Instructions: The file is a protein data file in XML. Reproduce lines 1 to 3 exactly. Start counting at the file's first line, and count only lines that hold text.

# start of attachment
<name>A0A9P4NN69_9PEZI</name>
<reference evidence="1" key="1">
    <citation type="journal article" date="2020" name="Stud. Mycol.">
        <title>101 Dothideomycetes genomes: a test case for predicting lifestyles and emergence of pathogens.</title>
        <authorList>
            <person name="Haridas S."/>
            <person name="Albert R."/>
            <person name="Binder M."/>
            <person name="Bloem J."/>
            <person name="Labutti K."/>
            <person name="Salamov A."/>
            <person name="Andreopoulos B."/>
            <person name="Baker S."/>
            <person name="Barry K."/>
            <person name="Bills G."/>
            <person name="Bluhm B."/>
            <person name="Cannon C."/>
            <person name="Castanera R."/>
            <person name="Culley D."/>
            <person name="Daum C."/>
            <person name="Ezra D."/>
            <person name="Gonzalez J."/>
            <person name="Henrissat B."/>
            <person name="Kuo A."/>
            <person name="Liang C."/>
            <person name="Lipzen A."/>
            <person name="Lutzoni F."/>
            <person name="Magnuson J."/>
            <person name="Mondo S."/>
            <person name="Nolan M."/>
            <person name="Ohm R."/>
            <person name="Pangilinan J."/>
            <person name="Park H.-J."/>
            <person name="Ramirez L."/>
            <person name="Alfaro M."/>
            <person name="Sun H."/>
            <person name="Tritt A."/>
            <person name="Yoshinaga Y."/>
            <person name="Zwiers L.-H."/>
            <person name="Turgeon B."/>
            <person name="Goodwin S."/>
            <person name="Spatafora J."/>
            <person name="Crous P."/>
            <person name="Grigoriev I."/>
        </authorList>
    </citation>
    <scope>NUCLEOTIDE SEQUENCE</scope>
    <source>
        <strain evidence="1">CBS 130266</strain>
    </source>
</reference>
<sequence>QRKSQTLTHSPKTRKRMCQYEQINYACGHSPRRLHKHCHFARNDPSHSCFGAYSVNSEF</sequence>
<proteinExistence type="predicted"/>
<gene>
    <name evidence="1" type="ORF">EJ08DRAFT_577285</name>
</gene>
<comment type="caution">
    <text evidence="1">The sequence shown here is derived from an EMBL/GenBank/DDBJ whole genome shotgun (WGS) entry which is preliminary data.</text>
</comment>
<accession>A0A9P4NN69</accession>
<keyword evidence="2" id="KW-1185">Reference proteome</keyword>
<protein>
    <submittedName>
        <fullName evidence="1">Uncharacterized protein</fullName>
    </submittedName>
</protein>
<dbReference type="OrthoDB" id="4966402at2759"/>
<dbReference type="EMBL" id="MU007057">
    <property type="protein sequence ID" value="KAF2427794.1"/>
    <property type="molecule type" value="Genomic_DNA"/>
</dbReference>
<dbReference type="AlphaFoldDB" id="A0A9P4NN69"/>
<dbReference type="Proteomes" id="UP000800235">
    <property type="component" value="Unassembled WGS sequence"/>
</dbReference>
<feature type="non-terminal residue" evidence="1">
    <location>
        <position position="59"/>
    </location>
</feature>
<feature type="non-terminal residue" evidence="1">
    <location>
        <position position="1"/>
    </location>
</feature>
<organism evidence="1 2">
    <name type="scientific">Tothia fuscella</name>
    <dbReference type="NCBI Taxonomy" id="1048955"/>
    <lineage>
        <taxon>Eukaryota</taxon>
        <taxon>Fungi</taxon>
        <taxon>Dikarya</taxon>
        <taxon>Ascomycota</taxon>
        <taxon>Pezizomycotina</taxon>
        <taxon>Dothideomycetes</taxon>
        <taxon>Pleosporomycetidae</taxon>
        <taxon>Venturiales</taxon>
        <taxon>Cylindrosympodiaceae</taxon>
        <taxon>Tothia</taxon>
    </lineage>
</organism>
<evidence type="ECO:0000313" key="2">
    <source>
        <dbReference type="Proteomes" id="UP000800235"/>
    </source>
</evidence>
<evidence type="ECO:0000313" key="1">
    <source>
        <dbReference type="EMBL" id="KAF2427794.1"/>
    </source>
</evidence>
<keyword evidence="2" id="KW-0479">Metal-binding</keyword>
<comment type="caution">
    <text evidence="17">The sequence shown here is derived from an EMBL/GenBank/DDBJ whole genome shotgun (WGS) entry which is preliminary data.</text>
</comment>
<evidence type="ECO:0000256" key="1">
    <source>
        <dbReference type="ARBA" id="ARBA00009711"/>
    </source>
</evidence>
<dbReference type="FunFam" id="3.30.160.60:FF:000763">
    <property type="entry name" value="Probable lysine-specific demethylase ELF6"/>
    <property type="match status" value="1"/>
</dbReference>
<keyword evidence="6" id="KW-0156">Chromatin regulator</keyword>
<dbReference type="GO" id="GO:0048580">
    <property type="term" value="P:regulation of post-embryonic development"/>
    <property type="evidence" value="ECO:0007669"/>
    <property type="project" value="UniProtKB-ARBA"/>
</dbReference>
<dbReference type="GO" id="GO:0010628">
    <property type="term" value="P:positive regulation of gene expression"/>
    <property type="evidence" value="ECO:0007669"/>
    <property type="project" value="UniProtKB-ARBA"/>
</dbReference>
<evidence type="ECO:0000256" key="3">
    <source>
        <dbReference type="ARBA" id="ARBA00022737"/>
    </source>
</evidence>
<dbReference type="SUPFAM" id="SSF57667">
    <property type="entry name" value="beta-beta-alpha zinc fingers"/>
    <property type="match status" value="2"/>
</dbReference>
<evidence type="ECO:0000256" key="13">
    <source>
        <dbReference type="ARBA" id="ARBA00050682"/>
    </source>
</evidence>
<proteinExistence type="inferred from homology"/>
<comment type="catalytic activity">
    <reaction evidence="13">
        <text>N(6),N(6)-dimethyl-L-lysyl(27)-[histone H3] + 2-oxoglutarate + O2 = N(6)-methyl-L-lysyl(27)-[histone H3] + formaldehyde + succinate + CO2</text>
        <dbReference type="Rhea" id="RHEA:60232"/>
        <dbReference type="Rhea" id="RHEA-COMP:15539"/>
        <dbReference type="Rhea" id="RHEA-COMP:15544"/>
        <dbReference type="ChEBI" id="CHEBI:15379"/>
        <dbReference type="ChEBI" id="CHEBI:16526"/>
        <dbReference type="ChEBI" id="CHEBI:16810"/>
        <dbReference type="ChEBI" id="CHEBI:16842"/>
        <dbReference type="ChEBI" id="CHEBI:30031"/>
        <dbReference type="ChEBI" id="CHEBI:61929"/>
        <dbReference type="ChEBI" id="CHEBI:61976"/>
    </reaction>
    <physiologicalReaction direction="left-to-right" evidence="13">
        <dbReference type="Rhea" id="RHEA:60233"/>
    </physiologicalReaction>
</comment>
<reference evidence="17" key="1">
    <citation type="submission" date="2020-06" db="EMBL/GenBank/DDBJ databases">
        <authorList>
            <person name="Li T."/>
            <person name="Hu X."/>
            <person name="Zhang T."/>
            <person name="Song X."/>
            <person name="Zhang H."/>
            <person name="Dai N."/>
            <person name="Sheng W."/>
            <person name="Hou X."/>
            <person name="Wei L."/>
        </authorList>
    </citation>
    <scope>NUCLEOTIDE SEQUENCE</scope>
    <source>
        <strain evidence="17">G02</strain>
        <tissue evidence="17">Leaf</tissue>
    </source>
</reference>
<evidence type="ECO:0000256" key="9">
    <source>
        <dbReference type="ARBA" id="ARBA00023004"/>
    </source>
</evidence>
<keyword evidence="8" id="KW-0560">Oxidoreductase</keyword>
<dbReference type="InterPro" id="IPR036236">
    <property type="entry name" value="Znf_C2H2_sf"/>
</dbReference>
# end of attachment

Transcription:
<name>A0A9P4NN69_9PEZI</name>
<reference evidence="1" key="1">
    <citation type="journal article" date="2020" name="Stud. Mycol.">